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EMBO J. 2010 Sep 1;29(17):2899-914. doi: 10.1038/emboj.2010.159. Epub 2010 Jul 20.

Calmodulin dissociation regulates Myo5 recruitment and function at endocytic sites.

Author information

1
Department of Cellular Biology, Instituto de Biología Molecular de Barcelona (IBMB-CSIC), Barcelona, Spain.

Abstract

Myosins-I are conserved proteins that bear an N-terminal motor head followed by a Tail Homology 1 (TH1) lipid-binding domain. Some myosins-I have an additional C-terminal extension (C(ext)) that promotes Arp2/3 complex-dependent actin polymerization. The head and the tail are separated by a neck that binds calmodulin or calmodulin-related light chains. Myosins-I are known to participate in actin-dependent membrane remodelling. However, the molecular mechanisms controlling their recruitment and their biochemical activities in vivo are far from being understood. In this study, we provided evidence suggesting the existence of an inhibitory interaction between the TH1 domain of the yeast myosin-I Myo5 and its C(ext). The TH1 domain prevented binding of the Myo5 C(ext) to the yeast WIP homologue Vrp1, Myo5 C(ext)-induced actin polymerization and recruitment of the Myo5 C(ext) to endocytic sites. Our data also indicated that calmodulin dissociation from Myo5 weakened the interaction between the neck and TH1 domains and the C(ext). Concomitantly, calmodulin dissociation triggered Myo5 binding to Vrp1, extended the myosin-I lifespan at endocytic sites and activated Myo5-induced actin polymerization.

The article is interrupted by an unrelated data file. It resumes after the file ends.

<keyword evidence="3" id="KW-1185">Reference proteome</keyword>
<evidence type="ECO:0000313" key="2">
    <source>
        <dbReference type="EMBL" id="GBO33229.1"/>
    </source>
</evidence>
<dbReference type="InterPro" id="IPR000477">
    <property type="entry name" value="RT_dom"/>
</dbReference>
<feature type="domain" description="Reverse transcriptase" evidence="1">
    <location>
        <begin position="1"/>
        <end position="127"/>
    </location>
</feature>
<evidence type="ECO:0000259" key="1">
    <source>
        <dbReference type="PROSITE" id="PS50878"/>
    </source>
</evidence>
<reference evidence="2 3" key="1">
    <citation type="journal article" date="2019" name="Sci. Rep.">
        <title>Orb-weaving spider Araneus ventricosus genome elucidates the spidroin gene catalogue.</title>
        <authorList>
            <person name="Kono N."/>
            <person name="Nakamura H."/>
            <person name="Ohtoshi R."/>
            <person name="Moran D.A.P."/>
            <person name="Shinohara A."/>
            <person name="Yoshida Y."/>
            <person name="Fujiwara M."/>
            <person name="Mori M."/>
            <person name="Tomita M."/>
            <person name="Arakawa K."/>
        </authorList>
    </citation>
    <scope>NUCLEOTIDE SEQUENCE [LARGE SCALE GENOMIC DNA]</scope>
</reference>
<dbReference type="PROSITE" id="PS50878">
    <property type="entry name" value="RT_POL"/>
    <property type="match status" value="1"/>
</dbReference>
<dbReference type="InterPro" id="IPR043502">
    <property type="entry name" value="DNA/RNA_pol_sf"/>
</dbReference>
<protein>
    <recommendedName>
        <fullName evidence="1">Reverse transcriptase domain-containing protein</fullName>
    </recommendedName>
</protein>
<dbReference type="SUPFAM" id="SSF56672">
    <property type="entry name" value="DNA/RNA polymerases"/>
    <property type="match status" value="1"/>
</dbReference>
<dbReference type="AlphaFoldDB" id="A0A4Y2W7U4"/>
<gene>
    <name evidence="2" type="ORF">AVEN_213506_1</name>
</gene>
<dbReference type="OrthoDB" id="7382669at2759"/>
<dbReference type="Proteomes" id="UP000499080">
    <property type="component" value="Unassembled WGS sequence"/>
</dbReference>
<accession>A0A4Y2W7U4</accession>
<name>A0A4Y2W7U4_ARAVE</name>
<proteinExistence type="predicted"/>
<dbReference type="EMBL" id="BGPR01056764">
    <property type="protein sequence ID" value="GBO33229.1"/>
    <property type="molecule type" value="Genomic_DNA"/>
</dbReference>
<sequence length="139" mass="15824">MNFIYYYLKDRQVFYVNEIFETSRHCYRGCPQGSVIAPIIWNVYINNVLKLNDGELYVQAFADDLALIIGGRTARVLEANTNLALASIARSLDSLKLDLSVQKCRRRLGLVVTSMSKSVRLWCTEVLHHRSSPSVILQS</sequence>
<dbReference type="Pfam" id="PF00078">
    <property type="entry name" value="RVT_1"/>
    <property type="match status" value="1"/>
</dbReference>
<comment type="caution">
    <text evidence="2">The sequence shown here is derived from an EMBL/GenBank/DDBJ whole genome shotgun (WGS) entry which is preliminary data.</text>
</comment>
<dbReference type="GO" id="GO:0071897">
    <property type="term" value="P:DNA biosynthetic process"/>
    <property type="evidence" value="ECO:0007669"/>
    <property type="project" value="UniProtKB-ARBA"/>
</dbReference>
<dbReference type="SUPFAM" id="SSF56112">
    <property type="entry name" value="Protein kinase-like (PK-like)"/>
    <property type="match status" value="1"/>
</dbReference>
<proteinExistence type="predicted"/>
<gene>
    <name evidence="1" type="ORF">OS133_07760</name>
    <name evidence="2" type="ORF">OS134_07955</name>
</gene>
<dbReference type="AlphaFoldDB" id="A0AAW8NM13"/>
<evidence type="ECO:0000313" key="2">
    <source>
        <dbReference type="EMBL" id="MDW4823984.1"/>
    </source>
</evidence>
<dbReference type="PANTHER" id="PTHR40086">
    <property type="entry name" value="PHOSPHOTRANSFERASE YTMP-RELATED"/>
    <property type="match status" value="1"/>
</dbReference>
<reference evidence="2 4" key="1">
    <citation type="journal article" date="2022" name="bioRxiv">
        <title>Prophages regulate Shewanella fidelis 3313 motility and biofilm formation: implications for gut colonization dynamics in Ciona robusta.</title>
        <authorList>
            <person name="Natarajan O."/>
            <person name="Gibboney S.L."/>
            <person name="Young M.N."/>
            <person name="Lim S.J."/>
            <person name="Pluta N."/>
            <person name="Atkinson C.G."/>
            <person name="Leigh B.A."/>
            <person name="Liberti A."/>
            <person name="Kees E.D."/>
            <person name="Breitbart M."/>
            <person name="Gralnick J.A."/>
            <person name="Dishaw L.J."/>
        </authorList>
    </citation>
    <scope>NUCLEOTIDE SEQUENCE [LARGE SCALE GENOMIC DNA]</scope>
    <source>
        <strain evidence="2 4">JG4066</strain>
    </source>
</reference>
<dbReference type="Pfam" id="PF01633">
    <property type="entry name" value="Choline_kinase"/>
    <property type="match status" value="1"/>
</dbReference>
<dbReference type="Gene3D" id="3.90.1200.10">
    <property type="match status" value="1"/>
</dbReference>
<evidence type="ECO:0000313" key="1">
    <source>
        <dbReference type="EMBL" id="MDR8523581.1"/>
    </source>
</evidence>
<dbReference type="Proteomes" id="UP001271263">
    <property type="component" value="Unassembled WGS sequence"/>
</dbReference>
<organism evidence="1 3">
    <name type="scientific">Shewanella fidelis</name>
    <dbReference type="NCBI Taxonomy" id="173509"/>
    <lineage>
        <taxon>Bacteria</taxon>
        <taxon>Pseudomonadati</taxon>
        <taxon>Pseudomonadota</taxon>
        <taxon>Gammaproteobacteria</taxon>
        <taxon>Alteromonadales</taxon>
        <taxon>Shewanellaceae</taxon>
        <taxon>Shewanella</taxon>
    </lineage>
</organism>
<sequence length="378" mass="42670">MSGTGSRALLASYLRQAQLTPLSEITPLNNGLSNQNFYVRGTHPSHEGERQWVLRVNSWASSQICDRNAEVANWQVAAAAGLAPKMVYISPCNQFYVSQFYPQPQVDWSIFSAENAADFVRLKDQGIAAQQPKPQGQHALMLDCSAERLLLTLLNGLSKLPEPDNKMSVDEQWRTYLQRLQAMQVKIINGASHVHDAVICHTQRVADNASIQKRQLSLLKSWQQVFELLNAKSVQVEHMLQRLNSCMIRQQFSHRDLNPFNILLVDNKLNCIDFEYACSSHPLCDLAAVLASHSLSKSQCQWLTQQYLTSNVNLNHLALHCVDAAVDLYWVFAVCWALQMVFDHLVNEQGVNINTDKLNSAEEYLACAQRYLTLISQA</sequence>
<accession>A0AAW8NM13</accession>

PMID:
20647997
PMCID:
PMC2944048
DOI:
10.1038/emboj.2010.159
[Indexed for MEDLINE]
Free PMC Article
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